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Park Conditions

Produced by Peter Benjamin
Reviewed May 2017

As a mobile home park tenant, you have a right to decent park conditions. As the owner of your mobile home, however, you have the responsibility to keep your home in decent condition.

1. Owner's Responsibilities

It is a park owner's obligation to keep the park roadways, common areas, and utility and sewer lines up to the mobile home hookup in good condition.34 Common areas include laundry buildings, park meeting buildings, and park lawns and woods. Utility lines are the gas, electric, and water lines.

The owner is also responsible for ultimate disposal of residents' garbage. This may be done by the regular municipal collection system or by any other means approved by the Board of Health.

Each local Board of Health must inspect and license mobile home parks. While the park owner must renew her license with the Board of Health on an annual basis,35 the law requires the Board to inspect conditions in individual parks "from time to time."36 As a practical matter, this means that the local Board is likely to inspect a park only when there are problems. If you have asked your park owner to make repairs and the owner is not keeping up with her obligation to properly maintain the park, you can call the Board of Health and ask for an inspection.

The owner must make available basic utilities, including electricity, water, sewerage, disposal and natural gas (if it is available in the community). Owners must allow access to cable television and may not unreasonably restrict access to satellite TV. It is illegal for a park owner to refuse to provide you with or allow access to these services.37

Retaliation Is Illegal

If the park owner tries to evict you and there are bad conditions on your lot, you can defend against the eviction by making claims for money damages based on the difference between the value of your lot in good condition and its value in bad condition. If you have complained to the local Board of Health about the condition of the park and your park owner subsequently threatens or tries to evict you, or retaliates against you in any other way, you can claim damages in the amount of five months' rent, plus court costs and attorney's fees. If you receive an eviction notice within six months of making such a complaint, the law presumes the park owner is retaliating.38 This means that if your case goes to court, you need only prove that you made the complaint and received the eviction notice. The park owner must then convince the judge that she is not retaliating by proving that she has some other good reason for evicting you. If she does not, then you should win your retaliation claim.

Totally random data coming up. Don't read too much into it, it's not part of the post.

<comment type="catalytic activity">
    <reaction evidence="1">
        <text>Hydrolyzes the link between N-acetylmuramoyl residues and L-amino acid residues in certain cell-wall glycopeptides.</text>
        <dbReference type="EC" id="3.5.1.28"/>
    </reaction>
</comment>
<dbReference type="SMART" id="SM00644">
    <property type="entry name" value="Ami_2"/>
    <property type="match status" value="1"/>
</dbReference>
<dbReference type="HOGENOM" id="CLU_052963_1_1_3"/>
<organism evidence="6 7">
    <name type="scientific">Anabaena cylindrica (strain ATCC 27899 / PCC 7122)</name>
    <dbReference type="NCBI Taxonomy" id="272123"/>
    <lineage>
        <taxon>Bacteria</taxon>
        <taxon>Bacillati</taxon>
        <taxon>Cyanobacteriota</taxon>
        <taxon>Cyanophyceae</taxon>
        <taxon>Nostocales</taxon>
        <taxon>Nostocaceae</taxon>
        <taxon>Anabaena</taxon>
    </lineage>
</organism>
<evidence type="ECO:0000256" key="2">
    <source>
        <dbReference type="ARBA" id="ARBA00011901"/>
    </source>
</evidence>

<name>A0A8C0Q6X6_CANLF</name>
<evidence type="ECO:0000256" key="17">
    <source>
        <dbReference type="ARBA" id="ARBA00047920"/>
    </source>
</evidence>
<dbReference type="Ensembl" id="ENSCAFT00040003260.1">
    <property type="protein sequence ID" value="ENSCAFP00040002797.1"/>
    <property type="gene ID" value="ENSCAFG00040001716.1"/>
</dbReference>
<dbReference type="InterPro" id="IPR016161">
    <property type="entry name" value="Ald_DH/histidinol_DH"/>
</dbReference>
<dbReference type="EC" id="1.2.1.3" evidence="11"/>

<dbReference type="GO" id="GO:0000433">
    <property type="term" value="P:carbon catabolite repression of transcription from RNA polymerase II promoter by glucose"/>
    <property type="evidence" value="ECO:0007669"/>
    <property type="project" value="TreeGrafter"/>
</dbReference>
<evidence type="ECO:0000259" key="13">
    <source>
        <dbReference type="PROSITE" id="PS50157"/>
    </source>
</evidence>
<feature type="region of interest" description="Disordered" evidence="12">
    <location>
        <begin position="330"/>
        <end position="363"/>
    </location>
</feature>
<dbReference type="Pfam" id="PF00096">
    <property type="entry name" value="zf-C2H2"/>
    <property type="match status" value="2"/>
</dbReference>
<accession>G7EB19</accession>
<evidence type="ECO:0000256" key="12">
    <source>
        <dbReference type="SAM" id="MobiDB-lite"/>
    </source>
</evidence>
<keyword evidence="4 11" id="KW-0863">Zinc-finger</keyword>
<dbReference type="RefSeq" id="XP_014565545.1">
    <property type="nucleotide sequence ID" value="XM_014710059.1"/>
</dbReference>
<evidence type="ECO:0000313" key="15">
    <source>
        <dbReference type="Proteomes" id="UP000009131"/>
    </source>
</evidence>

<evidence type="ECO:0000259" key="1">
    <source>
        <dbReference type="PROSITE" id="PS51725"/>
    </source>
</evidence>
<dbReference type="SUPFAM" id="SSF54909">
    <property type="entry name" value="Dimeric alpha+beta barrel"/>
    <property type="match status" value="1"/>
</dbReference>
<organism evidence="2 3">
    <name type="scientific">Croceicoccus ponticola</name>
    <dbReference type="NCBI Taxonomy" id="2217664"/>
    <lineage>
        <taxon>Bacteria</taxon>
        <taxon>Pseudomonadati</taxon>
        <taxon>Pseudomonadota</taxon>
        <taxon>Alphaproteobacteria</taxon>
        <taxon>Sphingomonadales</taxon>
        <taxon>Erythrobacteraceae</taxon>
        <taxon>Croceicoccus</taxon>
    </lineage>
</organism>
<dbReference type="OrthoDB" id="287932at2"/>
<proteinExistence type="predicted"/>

2. Tenant's Responsibilities

Because you own your mobile home, you are responsible for keeping it in good condition. Under the state Sanitary Code, tenants are required to keep their homes and yards free of garbage inside and outside, while the park owner has the obligation to keep her land and the park's common areas clean and is responsible for ultimate disposal of all residents’ garbage.39 Tenants can also be required, without charge, to comply with local recycling rules.40

Endnotes

34 . 940 C.M.R. §10.05. The Attorney General's regulations now cover the owner's obligations in considerable detail.

35 . G.L. c. 140, §32B.

36 . G.L. c. 140, §32C.

37 . G.L. c. 186, §14; 940 C.M.R. §§10.05(4)¬ and (5).

38 . G.L. c. 140, §32N.

39 . 105 C.M.R. §410.602(B) requires tenants to keep their homes free of rubbish, while 105 C.M.R. §410.602(A) places the obligation for keeping the land free of garbage on the park owner. 105 C.M.R. §410.602(D) makes the park owner responsible for keeping common areas clean, so long as they are not occupied or controlled by one tenant. See also 940 C.M.R. §10.05(7).

40 . 940 C.M.R. §10.05(8).

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